Book Review: A Quick & Easy Guide To Queer & Trans Identities – Mady G & J.R. Zuckerberg

We live in an incredibly diverse world, one that should be celebrated. That said, to celebrate it we must first understand the people in it. The LGBTQ+ community are, in my experience, wonderful people but often people don’t know or understand much past the L (Lesbian) and G (Gay) parts of the spectrum. That’s where this graphic novel comes in.

When searching through Netgalley, I came across this graphic novel and was curious as to how educational it would be. It covers such a wide spectrum to help people understand the way that people identify. Importantly, this also covers the difference between sexuality and gender – something many get confused.

I’ll admit, when I was younger I didn’t know much about Transgender people and the variations of gender before I was 18. It wasn’t something that myself or anyone close to me had gone through. Of course, I understood about identifying as Gay, Lesbian or Bisexual but beyond that, I had a lot to learn.

This is a fantastic resource for anyone who wants to learn more about complicated topics without being bogged down in history and politics. While those things are incredibly important, they can seem very overwhelming. This is a good place to start and is easy to digest for a beginner.

I gave this a huge 5 stars. This is a really accessible graphic novel that could educate a lot of people. The fact that this is a little different and has fantastic art style adds to the experience of reading. Being taught about gender and sexuality by snails? Why not. Honestly, why not? This would be a great gift for someone who wants to learn more but doesn’t know where to start.

Thank you to Netgalley, the author and publisher for the opportunity to read this in exchange for a fair and honest review.

Book Review: Dreadnought – April Daniels

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After witnessing a superhero fight between the ultimate hero, Dreadnought and a new unknown villain, Danny’s life is going to change forever. As Dreadnought dies he gives Danny a gift like no other, his powers and the body he’s always longed for. Daniel, becomes Danielle.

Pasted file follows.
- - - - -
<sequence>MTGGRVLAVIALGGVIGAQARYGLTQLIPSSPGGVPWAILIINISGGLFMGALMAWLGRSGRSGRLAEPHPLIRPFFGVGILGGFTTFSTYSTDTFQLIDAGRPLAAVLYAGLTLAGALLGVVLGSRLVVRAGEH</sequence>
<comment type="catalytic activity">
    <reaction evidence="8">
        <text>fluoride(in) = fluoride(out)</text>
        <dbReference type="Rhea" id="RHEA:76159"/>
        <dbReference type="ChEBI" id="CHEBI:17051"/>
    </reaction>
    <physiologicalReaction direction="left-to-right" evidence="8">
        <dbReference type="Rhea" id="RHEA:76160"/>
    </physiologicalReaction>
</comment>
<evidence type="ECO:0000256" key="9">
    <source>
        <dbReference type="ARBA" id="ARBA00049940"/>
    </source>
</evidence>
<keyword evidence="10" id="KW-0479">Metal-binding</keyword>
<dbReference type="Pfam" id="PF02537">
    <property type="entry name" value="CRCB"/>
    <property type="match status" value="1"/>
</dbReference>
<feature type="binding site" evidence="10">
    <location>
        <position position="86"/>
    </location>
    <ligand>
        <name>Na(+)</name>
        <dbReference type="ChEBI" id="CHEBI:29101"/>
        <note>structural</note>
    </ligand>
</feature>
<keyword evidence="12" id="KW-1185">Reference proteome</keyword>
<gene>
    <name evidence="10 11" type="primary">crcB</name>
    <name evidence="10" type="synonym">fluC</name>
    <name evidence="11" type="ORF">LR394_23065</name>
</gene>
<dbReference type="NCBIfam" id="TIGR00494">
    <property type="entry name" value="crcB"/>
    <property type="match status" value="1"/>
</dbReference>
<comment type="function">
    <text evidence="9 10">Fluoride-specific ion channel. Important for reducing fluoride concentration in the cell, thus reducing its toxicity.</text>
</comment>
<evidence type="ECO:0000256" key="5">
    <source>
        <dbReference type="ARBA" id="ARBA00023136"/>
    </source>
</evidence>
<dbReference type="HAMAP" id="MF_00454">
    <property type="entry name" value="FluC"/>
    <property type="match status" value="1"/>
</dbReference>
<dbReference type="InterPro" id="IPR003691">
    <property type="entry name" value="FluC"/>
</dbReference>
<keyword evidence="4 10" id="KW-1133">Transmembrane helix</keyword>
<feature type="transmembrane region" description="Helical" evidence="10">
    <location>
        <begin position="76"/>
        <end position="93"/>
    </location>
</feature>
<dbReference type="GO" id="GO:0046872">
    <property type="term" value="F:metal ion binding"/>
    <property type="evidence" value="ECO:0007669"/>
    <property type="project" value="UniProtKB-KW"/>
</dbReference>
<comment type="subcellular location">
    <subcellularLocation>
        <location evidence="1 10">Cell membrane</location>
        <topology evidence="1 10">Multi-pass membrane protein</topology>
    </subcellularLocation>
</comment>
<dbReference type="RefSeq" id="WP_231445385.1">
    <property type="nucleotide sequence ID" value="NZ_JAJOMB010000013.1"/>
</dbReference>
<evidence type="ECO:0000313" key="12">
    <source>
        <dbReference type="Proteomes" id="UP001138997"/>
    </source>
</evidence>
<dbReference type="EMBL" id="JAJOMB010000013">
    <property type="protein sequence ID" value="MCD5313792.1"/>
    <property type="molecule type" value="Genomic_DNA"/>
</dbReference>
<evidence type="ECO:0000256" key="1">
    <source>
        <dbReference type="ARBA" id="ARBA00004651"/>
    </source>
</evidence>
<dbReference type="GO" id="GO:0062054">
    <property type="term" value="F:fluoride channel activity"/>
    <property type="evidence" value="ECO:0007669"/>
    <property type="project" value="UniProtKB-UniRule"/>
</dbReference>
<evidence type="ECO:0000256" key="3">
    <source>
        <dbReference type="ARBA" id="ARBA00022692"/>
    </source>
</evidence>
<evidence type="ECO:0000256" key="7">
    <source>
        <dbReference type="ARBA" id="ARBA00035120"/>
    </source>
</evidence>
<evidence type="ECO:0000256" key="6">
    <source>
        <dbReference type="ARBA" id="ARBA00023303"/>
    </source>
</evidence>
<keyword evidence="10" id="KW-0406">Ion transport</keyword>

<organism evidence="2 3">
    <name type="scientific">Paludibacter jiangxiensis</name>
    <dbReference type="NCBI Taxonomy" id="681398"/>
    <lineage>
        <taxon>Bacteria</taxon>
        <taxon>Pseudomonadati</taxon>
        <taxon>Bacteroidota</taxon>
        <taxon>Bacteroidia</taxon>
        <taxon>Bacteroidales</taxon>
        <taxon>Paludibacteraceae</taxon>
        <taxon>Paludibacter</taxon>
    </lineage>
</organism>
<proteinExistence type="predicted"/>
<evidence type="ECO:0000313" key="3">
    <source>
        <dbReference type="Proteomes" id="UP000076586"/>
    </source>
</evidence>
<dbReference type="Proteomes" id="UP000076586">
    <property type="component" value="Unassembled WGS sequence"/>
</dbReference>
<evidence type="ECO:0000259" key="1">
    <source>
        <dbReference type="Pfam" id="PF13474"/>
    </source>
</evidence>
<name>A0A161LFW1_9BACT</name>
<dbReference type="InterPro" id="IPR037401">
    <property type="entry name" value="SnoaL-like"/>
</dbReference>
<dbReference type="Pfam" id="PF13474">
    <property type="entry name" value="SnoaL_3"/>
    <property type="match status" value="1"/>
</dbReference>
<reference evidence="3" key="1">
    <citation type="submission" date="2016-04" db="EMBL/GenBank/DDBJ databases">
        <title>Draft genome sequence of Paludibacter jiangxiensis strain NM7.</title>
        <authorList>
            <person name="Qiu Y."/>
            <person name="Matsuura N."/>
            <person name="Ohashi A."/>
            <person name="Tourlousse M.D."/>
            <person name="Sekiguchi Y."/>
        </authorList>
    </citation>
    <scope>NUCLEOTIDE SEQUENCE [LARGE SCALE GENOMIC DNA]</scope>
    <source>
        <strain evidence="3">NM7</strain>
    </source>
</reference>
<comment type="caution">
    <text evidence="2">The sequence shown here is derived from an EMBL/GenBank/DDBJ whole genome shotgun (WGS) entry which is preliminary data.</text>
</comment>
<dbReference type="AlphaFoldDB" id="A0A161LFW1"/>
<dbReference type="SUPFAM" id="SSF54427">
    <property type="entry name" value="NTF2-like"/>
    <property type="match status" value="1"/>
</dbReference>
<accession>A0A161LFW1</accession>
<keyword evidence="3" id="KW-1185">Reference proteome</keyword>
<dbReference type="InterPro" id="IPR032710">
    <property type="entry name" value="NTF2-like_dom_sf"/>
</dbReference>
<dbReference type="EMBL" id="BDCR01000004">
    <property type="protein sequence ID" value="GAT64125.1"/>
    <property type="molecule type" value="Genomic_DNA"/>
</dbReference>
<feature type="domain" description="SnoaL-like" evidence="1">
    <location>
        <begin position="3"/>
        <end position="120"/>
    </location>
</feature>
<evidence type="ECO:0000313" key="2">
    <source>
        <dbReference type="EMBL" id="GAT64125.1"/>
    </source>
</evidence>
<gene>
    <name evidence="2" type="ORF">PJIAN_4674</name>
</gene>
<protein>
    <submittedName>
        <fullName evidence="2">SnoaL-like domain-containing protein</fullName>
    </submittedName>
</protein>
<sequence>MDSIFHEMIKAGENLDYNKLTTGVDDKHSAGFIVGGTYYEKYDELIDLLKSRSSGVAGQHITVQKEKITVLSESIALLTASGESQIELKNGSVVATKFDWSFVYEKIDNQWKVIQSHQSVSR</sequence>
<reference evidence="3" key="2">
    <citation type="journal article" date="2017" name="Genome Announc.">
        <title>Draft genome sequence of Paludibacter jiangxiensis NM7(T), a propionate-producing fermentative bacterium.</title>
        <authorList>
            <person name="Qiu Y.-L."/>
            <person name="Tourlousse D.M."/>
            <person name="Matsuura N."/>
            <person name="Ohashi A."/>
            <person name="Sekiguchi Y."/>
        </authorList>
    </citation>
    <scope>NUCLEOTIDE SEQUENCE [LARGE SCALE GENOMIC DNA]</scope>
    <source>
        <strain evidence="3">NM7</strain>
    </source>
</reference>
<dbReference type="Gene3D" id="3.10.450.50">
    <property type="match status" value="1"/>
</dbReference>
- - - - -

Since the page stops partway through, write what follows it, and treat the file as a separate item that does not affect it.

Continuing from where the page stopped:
Yes everyone, we have a transgender superhero and about time too! I heard about this book from CeCe at Problemsofabooknerd over on Booktube and immediately went and put in a request to Netgalley,which I was lucky enough to be granted. I wanted to read this on holiday and did so in less than 24 hours. If that’s not enough to get you excited for this book, then I don’t know what is.

Daniels is a brilliant writer, she doesn’t make this a disney-type happy story. Danny has to deal with a lot through the novel and her transition. She deals with transphobia, an abusive parent and sexism after transitioning, all of that on top of getting some of the most powerful super powers ever known. Just what a 15-year old needs to deal with while going to High School.

One of the best things about this novel, which has been mentioned before, is that this sets out to show that superheroes aren’t instantly good and uncomplicated people. Within the novel Danny does struggle with the judgements of others because of their own prejudices because her transformation includes a transition of gender. This was really interesting as it challenges the idea that superheroes all being instantly accepting. On the other hand, Daniels also explores that not everyone with powers wants to be a well known super-hero, something that not many of us would have considered.